These courts produced extensive documentation about tens of thousands of people victimized by the trans-Atlantic slave trade. These records are scattered in many archives and are written in multiple languages. Each case adjudicated before these courts usually contains information about the condition of enslavement along the coast of West Africa, the events leading up to the seizure of the slave ship, and the judicial process resulting in emancipation. The courts at Sierra Leone (1808-48), Rio de Janeiro (1821-56), Havana (1824-41), and St. Helena (1859-62) produced Registers of Liberated Africans, which were lists of people removed from slave ships. Since 1977, historians have been amassing these data into the ‘African Names Database’, which contains biographical information, along with port and date of embarkation, for over 100,000 so-called ‘Liberated Africans’ after 1808. These records are important for the study of the Atlantic World as well as for an understanding of the demography of the trans-Atlantic slave trade and the impact of abolition.
The need for collaborative research related to the global diaspora of Africans and their descendants is challenging because the documentation is extensive, multilingual and scattered around the world in hundreds of archives, libraries, churches, courthouses, government offices, museums, ports and personal collections. The overall aim of this project is to bring together as much data as possible regarding the transnational links between these international courts and piece together the lives of over 200,000 Liberated Africans from the worldwide collection of sources to open them up for further research and discussion.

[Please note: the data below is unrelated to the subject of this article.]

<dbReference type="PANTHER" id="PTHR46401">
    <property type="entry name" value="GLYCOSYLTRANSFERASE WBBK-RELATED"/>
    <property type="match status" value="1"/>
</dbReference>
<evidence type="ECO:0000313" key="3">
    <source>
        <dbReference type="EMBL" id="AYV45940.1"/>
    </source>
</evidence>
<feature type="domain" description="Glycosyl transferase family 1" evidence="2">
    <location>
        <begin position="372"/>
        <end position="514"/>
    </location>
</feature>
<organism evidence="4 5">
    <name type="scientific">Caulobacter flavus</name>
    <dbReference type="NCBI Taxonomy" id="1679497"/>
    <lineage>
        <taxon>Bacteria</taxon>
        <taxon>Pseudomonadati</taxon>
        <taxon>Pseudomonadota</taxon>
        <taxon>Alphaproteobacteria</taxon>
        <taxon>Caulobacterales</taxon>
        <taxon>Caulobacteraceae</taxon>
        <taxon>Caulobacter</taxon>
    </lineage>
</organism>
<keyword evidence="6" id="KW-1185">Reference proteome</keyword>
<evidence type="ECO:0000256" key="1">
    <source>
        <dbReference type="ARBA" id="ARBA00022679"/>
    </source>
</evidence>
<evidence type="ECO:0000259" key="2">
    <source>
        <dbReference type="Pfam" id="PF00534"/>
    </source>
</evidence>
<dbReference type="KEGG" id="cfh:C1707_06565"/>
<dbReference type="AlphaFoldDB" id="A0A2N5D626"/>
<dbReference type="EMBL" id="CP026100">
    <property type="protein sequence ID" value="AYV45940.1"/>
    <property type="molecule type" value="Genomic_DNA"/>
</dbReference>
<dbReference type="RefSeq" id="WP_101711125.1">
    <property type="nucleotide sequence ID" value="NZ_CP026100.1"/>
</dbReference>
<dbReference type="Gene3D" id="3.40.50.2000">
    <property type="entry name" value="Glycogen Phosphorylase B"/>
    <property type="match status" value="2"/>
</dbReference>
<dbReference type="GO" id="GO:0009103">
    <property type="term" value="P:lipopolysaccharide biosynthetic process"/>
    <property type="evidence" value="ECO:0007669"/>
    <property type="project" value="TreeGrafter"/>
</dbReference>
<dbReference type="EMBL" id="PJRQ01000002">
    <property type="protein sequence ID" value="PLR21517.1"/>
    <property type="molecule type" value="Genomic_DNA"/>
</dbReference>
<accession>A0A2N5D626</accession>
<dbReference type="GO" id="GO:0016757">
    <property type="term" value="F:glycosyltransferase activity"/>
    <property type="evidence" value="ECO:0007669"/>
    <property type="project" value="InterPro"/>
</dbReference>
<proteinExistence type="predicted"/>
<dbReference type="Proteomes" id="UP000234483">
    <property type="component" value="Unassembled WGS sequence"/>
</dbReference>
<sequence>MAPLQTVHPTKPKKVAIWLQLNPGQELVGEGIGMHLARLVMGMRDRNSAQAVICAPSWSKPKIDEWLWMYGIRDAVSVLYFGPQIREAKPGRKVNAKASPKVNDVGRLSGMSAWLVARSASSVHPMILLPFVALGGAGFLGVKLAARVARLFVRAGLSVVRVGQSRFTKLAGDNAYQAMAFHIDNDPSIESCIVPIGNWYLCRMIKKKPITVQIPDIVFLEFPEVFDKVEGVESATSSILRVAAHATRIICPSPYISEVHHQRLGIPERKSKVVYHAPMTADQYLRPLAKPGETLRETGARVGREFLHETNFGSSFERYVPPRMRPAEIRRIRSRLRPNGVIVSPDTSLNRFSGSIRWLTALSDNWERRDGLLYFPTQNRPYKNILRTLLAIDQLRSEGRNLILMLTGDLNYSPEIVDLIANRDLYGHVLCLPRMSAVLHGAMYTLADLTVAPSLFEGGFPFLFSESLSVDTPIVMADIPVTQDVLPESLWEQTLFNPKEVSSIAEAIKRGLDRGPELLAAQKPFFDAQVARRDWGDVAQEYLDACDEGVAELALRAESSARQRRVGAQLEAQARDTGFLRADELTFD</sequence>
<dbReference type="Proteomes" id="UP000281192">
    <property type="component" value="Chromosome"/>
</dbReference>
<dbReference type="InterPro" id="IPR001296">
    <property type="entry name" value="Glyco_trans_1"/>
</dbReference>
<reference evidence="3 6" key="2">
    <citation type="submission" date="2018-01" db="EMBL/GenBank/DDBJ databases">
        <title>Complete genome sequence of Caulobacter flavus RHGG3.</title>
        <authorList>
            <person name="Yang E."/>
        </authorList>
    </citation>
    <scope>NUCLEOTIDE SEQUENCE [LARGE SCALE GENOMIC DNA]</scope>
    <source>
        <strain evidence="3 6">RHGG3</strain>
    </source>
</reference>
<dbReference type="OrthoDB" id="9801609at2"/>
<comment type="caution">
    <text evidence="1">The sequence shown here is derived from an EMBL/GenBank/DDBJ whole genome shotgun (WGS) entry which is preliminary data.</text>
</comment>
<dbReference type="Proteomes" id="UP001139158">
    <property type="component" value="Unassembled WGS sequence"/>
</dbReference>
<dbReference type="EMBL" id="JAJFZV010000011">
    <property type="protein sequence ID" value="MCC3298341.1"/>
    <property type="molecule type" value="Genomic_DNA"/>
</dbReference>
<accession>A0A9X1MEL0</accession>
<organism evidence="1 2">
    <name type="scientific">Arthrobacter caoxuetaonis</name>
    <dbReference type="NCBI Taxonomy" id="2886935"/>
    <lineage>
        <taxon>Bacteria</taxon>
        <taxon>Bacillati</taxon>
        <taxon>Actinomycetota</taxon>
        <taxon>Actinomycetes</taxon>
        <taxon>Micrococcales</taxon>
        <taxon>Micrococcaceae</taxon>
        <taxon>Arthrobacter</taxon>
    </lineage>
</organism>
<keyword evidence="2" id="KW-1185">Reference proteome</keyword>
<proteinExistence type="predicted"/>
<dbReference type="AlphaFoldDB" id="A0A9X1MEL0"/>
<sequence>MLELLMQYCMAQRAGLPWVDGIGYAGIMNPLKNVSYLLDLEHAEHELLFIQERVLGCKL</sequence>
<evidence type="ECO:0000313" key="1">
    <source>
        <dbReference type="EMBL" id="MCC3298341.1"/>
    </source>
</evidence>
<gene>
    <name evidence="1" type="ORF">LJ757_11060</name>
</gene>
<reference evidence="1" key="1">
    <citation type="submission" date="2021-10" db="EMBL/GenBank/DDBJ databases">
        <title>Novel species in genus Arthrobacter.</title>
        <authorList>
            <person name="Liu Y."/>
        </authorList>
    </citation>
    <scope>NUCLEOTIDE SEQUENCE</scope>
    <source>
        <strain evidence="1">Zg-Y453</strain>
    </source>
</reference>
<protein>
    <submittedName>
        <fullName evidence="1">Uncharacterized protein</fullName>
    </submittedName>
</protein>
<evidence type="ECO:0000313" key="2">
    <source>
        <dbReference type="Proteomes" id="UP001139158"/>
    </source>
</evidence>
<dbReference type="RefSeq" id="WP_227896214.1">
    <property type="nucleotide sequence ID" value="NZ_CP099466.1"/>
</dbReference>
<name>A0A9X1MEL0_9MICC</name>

Most cases brought before this network of international courts involved a slave ship and therefore links into Voyages: The Trans-Atlantic Slave Trade Database, which contains information for over 35,000 slave ships. The Registers of Liberated Africans also tie into African Origins, a project intended to determine the ethnic origins of enslaved people through the linguistic interpretation of documented African names. Currently, the "African Names Database" not only includes the African names recorded by the Courts of Mixed Commission, but upwards of another 82,000 names documented in comparable Registers of Liberated Africans made at Vice Admiralty and Mixed Commission Courts operating from Freetown, Sierra Leone.
This website also ties into the initiatives of Slave Biographies: The Atlantic Database Network, which addresses the need for collaborative research by pulling together varied documentation on the identities, ethnicities, skills, occupations and illnesses of individual Africans and their descendants throughout the Atlantic World. Last, this website has also started to incorporate church records from Cuba digitized in 2003, which are available at Ecclesiastical & Secular Sources for Slave Societies. We also hope to start working in partnership with other archives and libraries throughout the world as this project expands.
Material herein quoted from Leslie Bethell, “The Mixed Commission for the Suppression of the Transatlantic Slave Trade in the Nineteenth Century,” Journal of African History, 7 (1) (1966): 79-93; and Henry B. Lovejoy, "The Registers of Liberated Africans of the Havana Slave Trade Commission: Implementation and Policy, 1824-1841," Slavery & Abolition (forthcoming).